Indigenous leaders and activists from around the world travelled to New York last week for the UN Climate Action Summit. Speaking on behalf of the International Indigenous People’s Forum on Climate Change (IIPFCC), representative Tuntiak Katan of the Ecuadorian Shur people joined world leaders on stage. This marked the first time an indigenous representative participated at the event in a formal capacity. Emphasizing the role of indigenous peoples in protecting the planet, Katan noted that indigenous peoples “are more than 400 million” and “protect 80% of the world’s biodiversity.”
Additionally, Katan stressed the need for human rights-based solutions that include indigenous participation and traditional, as well as scientific knowledge. He also discussed indigenous rights including prior informed consent and self-determination, which is outlined in the UN Declaration for Indigenous Peoples (UNDRIP). Moreover, the Convention on Biological Diversity (CBD) and the Intergovernmental Panel on Biodiversity and Ecosystem Services (IPBES) have included a commitment to indigenous inclusion and participation of local knowledge holders in decision-making and relevant aspects of their work.
Earlier this year, the Intergovernmental Panel on Biodiversity and Ecosystem Services (IPBES) conducted a systematic review, including approximately 15,000 scientific and government sources, and for the first time drew on indigenous and local knowledge. It was consistent with Katan’s claims, noting the importance of indigenous inclusion and governance of biological diversity. It states that “three-quarters of the land-based environment and about 66% of the marine environment have been significantly altered by human actions. On average these trends have been less severe or avoided in areas held or managed by Indigenous Peoples and Local Communities (IPLC).” It also notes that environments managed by IPLCs are increasingly under pressure.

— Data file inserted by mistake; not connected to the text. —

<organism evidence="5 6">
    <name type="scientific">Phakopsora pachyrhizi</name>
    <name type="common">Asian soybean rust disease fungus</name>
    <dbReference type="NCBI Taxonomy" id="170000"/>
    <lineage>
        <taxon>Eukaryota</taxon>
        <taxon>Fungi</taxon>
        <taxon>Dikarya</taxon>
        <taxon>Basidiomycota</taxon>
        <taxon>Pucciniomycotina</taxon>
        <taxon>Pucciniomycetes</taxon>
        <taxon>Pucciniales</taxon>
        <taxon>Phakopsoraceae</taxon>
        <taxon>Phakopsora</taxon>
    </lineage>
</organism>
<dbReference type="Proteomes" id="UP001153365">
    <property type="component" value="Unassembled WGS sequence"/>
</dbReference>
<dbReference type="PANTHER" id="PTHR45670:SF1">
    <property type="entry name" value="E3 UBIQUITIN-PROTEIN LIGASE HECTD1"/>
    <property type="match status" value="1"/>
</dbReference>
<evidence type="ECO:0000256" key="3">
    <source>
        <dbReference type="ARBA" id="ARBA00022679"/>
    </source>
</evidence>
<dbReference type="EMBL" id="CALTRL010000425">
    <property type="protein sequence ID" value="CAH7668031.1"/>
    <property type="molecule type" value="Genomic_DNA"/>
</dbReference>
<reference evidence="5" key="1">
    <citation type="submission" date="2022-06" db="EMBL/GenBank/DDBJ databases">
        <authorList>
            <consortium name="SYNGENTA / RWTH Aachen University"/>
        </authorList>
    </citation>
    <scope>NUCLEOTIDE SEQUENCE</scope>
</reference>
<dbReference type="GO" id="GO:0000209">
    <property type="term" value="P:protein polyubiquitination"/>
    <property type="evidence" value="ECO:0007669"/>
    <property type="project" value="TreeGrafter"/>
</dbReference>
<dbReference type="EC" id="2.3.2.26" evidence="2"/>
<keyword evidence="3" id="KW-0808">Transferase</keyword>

This was echoed by Amazonian advocates present at the summit, including Chief Raoni Metuktire of the Kayapó tribe. He and other indigenous leaders protested the Brazilian president’s authorization of deforestation of the Amazon. Chief Metuktire discussed the recent outbreak of wildfires and spoke out against opening the rain forest to agribusiness, mining, and logging. Furthermore, many indigenous youth activists joined the summit and stood with other youth advocates around the world at UNICEF headquarters filing complaints against major polluters for failing to uphold their responsibilities under the Rights of the Child Convention.
To view an excerpt of Tuntiak Katan’s speech, please see https://www.youtube.com/watch?v=MwqdU7-Q_zk.
To see the IPBES’ media release and access the full report, please see https://www.ipbes.net/news/Media-Release-Global-Assessment.
Photo Credit: Photograph: Justin Lane/EPA